By YOURI KEMP
Tribune Business Reporter
A Bahamian software company is already targeting domestic and Caribbean expansion just over a year after it was formed, its founder revealed yesterday.
Duran Humes, also Plato Alpha's chief executive, told Tribune Business he is now expanding his office as he develops new tools for clients. Plato Alpha focuses on website development and inventory management systems, as well as “helping businesses improve efficiency and profitability with software”.
Mr Humes said: “People have been calling into us to help them improve their processes. One of our clients is a shipping company. They've been around in business for over 20 years, and they still have their customers write the name of the package and send it over.
“So they have no way to track who's who, when this package actually arrived, and when it's in Nassau and when it is in transit, so on and so forth. So what we're doing with them is we're building out a whole shipping platform for them. So that basically changes their entire process.”
“I see the software market going pretty well," Mr Humes added. "From the landscape that I've seen there isn't really a whole lot of software businesses. This is part of the reason why we want to come out here and be the most prominent one."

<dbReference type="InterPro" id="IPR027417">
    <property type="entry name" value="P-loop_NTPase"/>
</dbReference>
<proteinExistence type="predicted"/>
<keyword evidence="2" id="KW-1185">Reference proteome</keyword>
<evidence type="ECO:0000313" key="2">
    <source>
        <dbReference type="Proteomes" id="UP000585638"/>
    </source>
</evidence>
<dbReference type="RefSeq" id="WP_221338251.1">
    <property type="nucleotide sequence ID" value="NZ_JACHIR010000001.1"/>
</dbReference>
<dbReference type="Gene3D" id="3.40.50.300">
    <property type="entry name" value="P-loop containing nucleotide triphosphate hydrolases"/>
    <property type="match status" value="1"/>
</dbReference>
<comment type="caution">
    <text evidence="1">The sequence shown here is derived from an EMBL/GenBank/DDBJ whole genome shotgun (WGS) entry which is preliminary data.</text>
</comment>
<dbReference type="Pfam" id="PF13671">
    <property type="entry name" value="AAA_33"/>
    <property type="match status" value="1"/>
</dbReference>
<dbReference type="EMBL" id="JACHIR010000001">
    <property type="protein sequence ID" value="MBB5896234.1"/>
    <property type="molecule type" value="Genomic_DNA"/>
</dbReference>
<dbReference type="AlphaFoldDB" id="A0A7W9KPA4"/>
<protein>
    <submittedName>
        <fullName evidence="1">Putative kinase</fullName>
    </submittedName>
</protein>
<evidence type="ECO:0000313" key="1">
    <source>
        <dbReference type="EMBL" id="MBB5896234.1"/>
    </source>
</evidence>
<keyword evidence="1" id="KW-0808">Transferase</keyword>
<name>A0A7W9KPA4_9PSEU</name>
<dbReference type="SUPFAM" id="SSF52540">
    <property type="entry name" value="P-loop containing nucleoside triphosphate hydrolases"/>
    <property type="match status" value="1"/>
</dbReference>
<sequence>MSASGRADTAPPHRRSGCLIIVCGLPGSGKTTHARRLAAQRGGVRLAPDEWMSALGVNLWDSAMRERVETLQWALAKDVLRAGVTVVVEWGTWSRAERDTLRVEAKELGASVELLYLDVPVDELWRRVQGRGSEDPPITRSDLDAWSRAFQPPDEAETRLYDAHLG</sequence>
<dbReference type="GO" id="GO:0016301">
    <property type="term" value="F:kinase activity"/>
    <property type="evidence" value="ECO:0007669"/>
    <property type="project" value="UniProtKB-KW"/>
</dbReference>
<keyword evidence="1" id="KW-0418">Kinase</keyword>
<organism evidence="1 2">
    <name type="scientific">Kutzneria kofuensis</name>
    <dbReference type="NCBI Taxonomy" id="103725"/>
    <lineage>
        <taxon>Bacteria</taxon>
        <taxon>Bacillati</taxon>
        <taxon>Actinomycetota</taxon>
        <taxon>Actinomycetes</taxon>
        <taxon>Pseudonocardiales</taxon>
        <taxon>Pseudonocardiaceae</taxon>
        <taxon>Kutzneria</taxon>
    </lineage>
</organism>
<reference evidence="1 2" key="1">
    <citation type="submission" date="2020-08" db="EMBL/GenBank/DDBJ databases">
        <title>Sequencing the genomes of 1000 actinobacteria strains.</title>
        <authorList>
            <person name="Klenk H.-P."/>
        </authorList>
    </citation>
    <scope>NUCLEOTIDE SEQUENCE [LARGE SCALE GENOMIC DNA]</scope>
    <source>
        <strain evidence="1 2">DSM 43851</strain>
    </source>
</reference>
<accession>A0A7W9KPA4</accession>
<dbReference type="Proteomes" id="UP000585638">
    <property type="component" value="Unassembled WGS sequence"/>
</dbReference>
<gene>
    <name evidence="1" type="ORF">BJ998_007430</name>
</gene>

Asserting that many Bahamians who study in the science, technology, engineering and mathematics (STEM) fields rarely return to The Bahamas because of a lack of opportunities, he said: “That is why me and my partner are taking it upon ourselves to actually go ahead and build out a big enough company where we can pay our people good and, obviously, live good.
"So that's what we're trying to do. We're trying to build the biggest software company in the entire Caribbean. We are in the process of expanding. We're actually moving from our current offices at the Hilton to Old Fort Bay. So we are expanding and, hopefully, we’re going to start hiring within the next month or so.”
Plato Alpha is looking to fill four vacancies for software engineers because it is “building out a few new products” targeted at local businesses. Mr Humes said it is also working to build up its client base and protect the intellectual property of its custom-made software applications.
He explained: “Right now, the main thing that we do is add our tag at the bottom of any software that we make. When it comes to things that are in the background, obviously, there's no real opportunity to brand that, but we also have that client that spreads the word about us to their friends.”
Admitting there is little software companies can do to prevent piracy, Mr Humes said: “Software is software. There isn’t much you can do to protect it unless you are a tech giant like Oracle or something. There's not really much you can do to protect yourself because there is nothing out here that is new. We are all just basically reinventing the same wheel."